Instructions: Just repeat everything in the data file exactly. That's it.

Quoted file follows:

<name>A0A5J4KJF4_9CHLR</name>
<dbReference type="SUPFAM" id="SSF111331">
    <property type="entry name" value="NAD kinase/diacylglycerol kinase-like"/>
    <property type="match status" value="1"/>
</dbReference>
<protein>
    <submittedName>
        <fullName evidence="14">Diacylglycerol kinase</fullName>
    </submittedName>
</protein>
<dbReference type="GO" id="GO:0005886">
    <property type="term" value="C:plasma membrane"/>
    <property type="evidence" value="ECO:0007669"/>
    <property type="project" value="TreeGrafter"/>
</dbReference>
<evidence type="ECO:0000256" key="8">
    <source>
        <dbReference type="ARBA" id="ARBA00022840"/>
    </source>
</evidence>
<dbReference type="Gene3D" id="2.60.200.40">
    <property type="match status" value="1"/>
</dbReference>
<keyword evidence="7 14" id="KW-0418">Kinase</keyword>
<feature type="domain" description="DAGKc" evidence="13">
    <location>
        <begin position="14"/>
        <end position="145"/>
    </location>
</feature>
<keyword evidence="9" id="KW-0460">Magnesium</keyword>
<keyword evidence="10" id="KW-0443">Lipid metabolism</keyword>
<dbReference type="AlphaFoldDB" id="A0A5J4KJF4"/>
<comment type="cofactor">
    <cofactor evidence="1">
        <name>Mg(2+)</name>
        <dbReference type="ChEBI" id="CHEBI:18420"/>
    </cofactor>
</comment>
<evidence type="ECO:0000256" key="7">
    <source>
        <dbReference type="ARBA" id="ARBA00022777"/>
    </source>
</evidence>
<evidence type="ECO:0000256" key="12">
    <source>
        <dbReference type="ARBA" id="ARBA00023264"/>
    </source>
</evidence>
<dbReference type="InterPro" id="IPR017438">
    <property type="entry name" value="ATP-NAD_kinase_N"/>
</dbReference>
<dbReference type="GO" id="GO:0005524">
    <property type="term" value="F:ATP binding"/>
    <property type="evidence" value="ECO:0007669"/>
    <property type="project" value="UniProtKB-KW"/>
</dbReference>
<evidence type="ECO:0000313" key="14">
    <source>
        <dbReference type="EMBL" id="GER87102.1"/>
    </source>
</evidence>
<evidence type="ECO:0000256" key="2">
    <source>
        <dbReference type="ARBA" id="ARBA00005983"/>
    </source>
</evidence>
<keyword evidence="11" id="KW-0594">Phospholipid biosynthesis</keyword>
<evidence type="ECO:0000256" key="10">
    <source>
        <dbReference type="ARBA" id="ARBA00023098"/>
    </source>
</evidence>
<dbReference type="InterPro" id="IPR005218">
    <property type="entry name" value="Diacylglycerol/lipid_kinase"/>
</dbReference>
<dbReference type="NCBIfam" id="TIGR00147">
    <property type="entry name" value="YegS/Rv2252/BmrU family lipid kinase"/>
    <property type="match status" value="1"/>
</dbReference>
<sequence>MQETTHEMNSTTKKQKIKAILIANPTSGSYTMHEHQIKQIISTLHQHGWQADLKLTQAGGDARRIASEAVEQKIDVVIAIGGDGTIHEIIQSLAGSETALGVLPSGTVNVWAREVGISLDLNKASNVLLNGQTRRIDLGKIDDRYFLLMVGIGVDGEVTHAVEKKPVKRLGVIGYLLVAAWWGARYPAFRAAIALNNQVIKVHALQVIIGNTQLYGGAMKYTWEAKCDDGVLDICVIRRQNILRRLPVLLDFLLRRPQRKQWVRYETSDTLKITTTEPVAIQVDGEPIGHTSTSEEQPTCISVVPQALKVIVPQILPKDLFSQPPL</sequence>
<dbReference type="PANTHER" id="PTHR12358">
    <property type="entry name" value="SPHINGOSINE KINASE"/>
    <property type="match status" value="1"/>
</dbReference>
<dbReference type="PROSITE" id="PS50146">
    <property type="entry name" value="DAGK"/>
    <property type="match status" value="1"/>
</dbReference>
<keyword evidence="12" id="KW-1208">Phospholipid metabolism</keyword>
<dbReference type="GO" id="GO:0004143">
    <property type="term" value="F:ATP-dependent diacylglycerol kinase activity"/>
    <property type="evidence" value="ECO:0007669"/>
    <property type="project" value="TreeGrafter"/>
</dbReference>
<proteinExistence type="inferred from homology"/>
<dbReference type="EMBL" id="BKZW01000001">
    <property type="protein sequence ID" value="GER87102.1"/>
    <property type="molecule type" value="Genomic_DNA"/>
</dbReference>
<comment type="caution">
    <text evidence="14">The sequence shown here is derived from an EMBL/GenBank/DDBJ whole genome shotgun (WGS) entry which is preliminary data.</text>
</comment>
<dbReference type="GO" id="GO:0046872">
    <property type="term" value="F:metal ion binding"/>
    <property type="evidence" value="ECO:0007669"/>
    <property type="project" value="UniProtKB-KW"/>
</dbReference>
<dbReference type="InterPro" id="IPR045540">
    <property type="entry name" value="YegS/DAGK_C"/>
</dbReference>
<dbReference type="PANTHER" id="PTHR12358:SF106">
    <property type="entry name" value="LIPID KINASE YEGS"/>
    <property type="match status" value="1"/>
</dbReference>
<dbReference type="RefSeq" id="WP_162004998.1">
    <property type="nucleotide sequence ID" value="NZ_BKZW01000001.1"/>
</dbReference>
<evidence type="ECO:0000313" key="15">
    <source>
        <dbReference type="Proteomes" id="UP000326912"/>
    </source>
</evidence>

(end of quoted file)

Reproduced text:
<name>A0A5J4KJF4_9CHLR</name>
<dbReference type="SUPFAM" id="SSF111331">
    <property type="entry name" value="NAD kinase/diacylglycerol kinase-like"/>
    <property type="match status" value="1"/>
</dbReference>
<protein>
    <submittedName>
        <fullName evidence="14">Diacylglycerol kinase</fullName>
    </submittedName>
</protein>
<dbReference type="GO" id="GO:0005886">
    <property type="term" value="C:plasma membrane"/>
    <property type="evidence" value="ECO:0007669"/>
    <property type="project" value="TreeGrafter"/>
</dbReference>
<evidence type="ECO:0000256" key="8">
    <source>
        <dbReference type="ARBA" id="ARBA00022840"/>
    </source>
</evidence>
<dbReference type="Gene3D" id="2.60.200.40">
    <property type="match status" value="1"/>
</dbReference>
<keyword evidence="7 14" id="KW-0418">Kinase</keyword>
<feature type="domain" description="DAGKc" evidence="13">
    <location>
        <begin position="14"/>
        <end position="145"/>
    </location>
</feature>
<keyword evidence="9" id="KW-0460">Magnesium</keyword>
<keyword evidence="10" id="KW-0443">Lipid metabolism</keyword>
<dbReference type="AlphaFoldDB" id="A0A5J4KJF4"/>
<comment type="cofactor">
    <cofactor evidence="1">
        <name>Mg(2+)</name>
        <dbReference type="ChEBI" id="CHEBI:18420"/>
    </cofactor>
</comment>
<evidence type="ECO:0000256" key="7">
    <source>
        <dbReference type="ARBA" id="ARBA00022777"/>
    </source>
</evidence>
<evidence type="ECO:0000256" key="12">
    <source>
        <dbReference type="ARBA" id="ARBA00023264"/>
    </source>
</evidence>
<dbReference type="InterPro" id="IPR017438">
    <property type="entry name" value="ATP-NAD_kinase_N"/>
</dbReference>
<dbReference type="GO" id="GO:0005524">
    <property type="term" value="F:ATP binding"/>
    <property type="evidence" value="ECO:0007669"/>
    <property type="project" value="UniProtKB-KW"/>
</dbReference>
<evidence type="ECO:0000313" key="14">
    <source>
        <dbReference type="EMBL" id="GER87102.1"/>
    </source>
</evidence>
<evidence type="ECO:0000256" key="2">
    <source>
        <dbReference type="ARBA" id="ARBA00005983"/>
    </source>
</evidence>
<keyword evidence="11" id="KW-0594">Phospholipid biosynthesis</keyword>
<evidence type="ECO:0000256" key="10">
    <source>
        <dbReference type="ARBA" id="ARBA00023098"/>
    </source>
</evidence>
<dbReference type="InterPro" id="IPR005218">
    <property type="entry name" value="Diacylglycerol/lipid_kinase"/>
</dbReference>
<dbReference type="NCBIfam" id="TIGR00147">
    <property type="entry name" value="YegS/Rv2252/BmrU family lipid kinase"/>
    <property type="match status" value="1"/>
</dbReference>
<sequence>MQETTHEMNSTTKKQKIKAILIANPTSGSYTMHEHQIKQIISTLHQHGWQADLKLTQAGGDARRIASEAVEQKIDVVIAIGGDGTIHEIIQSLAGSETALGVLPSGTVNVWAREVGISLDLNKASNVLLNGQTRRIDLGKIDDRYFLLMVGIGVDGEVTHAVEKKPVKRLGVIGYLLVAAWWGARYPAFRAAIALNNQVIKVHALQVIIGNTQLYGGAMKYTWEAKCDDGVLDICVIRRQNILRRLPVLLDFLLRRPQRKQWVRYETSDTLKITTTEPVAIQVDGEPIGHTSTSEEQPTCISVVPQALKVIVPQILPKDLFSQPPL</sequence>
<dbReference type="PANTHER" id="PTHR12358">
    <property type="entry name" value="SPHINGOSINE KINASE"/>
    <property type="match status" value="1"/>
</dbReference>
<dbReference type="PROSITE" id="PS50146">
    <property type="entry name" value="DAGK"/>
    <property type="match status" value="1"/>
</dbReference>
<keyword evidence="12" id="KW-1208">Phospholipid metabolism</keyword>
<dbReference type="GO" id="GO:0004143">
    <property type="term" value="F:ATP-dependent diacylglycerol kinase activity"/>
    <property type="evidence" value="ECO:0007669"/>
    <property type="project" value="TreeGrafter"/>
</dbReference>
<proteinExistence type="inferred from homology"/>
<dbReference type="EMBL" id="BKZW01000001">
    <property type="protein sequence ID" value="GER87102.1"/>
    <property type="molecule type" value="Genomic_DNA"/>
</dbReference>
<comment type="caution">
    <text evidence="14">The sequence shown here is derived from an EMBL/GenBank/DDBJ whole genome shotgun (WGS) entry which is preliminary data.</text>
</comment>
<dbReference type="GO" id="GO:0046872">
    <property type="term" value="F:metal ion binding"/>
    <property type="evidence" value="ECO:0007669"/>
    <property type="project" value="UniProtKB-KW"/>
</dbReference>
<dbReference type="InterPro" id="IPR045540">
    <property type="entry name" value="YegS/DAGK_C"/>
</dbReference>
<dbReference type="PANTHER" id="PTHR12358:SF106">
    <property type="entry name" value="LIPID KINASE YEGS"/>
    <property type="match status" value="1"/>
</dbReference>
<dbReference type="RefSeq" id="WP_162004998.1">
    <property type="nucleotide sequence ID" value="NZ_BKZW01000001.1"/>
</dbReference>
<evidence type="ECO:0000313" key="15">
    <source>
        <dbReference type="Proteomes" id="UP000326912"/>
    </source>
</evidence>